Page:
In the week since our country named Donald Trump the 45th president, I've been reading more and articles such as the one here from the Washington Post.

Its coverage concerns the attempts made by CEOs of companies large and small to accomplish two goals:

1.) Quell the fears of the employee base that voted for Clinton and reassure everyone of the company's commitment to inclusiveness and diversity.

2.) Get everyone back to focusing on communicating, cooperating and producing whatever product or service they were making before November 8th.

You'd be surprised how many well-meaning attempts have not only run awry; they've caused an old-fashioned donnybrook.

As you'll read in the Post article, more than 19,000 social messages have been posted in the past few days that have contained the words #BoycottPepsi.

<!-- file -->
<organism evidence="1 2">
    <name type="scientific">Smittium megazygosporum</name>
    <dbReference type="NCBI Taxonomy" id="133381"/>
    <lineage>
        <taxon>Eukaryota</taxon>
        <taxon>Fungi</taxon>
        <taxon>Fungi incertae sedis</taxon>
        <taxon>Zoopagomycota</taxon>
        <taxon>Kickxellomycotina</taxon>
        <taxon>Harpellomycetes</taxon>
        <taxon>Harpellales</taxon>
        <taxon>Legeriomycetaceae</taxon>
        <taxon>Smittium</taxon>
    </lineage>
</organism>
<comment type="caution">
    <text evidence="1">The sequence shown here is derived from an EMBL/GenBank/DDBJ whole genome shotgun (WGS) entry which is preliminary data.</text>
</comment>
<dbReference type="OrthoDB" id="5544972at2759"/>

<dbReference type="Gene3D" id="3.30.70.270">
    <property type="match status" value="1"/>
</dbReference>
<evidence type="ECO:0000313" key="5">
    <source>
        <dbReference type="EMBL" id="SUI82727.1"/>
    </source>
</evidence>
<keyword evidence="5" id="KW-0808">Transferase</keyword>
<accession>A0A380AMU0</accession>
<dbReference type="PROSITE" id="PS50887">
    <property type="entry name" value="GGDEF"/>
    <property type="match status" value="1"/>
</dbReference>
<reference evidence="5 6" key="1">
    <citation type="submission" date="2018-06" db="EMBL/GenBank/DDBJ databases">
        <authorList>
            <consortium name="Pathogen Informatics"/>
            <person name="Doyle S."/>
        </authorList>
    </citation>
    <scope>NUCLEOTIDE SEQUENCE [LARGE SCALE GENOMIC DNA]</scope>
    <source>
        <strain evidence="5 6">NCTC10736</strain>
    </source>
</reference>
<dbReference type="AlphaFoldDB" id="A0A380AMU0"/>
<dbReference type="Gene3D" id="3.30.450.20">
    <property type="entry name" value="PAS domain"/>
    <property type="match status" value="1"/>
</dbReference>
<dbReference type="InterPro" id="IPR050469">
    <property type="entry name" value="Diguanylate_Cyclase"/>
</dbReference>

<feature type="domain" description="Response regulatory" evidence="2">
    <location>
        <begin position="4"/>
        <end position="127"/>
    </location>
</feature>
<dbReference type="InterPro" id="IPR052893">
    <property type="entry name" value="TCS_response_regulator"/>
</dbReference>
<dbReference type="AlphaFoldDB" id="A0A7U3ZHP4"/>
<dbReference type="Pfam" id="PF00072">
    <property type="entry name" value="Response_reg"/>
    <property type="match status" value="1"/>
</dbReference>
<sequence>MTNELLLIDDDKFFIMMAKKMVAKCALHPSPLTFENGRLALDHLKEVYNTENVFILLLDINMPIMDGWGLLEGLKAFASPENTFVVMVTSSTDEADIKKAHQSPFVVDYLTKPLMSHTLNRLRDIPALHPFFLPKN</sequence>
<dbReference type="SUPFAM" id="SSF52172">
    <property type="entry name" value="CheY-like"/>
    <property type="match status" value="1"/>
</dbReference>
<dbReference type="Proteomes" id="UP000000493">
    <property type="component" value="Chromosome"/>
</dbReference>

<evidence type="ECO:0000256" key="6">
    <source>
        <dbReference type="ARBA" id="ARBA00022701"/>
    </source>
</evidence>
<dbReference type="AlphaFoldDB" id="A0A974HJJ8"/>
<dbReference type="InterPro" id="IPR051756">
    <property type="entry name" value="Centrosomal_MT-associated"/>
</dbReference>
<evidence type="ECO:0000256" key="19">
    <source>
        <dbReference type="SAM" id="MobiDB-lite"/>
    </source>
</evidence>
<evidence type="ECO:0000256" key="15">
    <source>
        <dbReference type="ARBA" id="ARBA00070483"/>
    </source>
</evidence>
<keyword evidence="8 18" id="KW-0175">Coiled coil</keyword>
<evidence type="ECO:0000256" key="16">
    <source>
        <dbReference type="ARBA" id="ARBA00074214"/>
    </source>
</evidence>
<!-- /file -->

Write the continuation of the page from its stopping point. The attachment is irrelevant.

That groundswell is in response to PepsiCo CEO's Indra Nooyi's comments about her company's POV. Please read her precise remarks and see what you think.

Pepsi is far from alone. CEOs who issued similar comments from companies as diverse and different as New Balance, Grubhub and Lebenthal have had to "clarify" initial comments aimed at tamping employee anger and fear and, instead, either apologize or clarify their words to Trump supporters across the country.

We, ourselves, have had a lengthy discussion as to how best handle the subjects of inclusiveness and diversity in the workplace, trying to strike a delicate balance between saying what's right AND what will be acceptable to Republican and Democratic staff.

In this political climate, is the price for speaking out on these social issues too high? Worth the risk? What's the role of the enterprise in standing up and speaking out?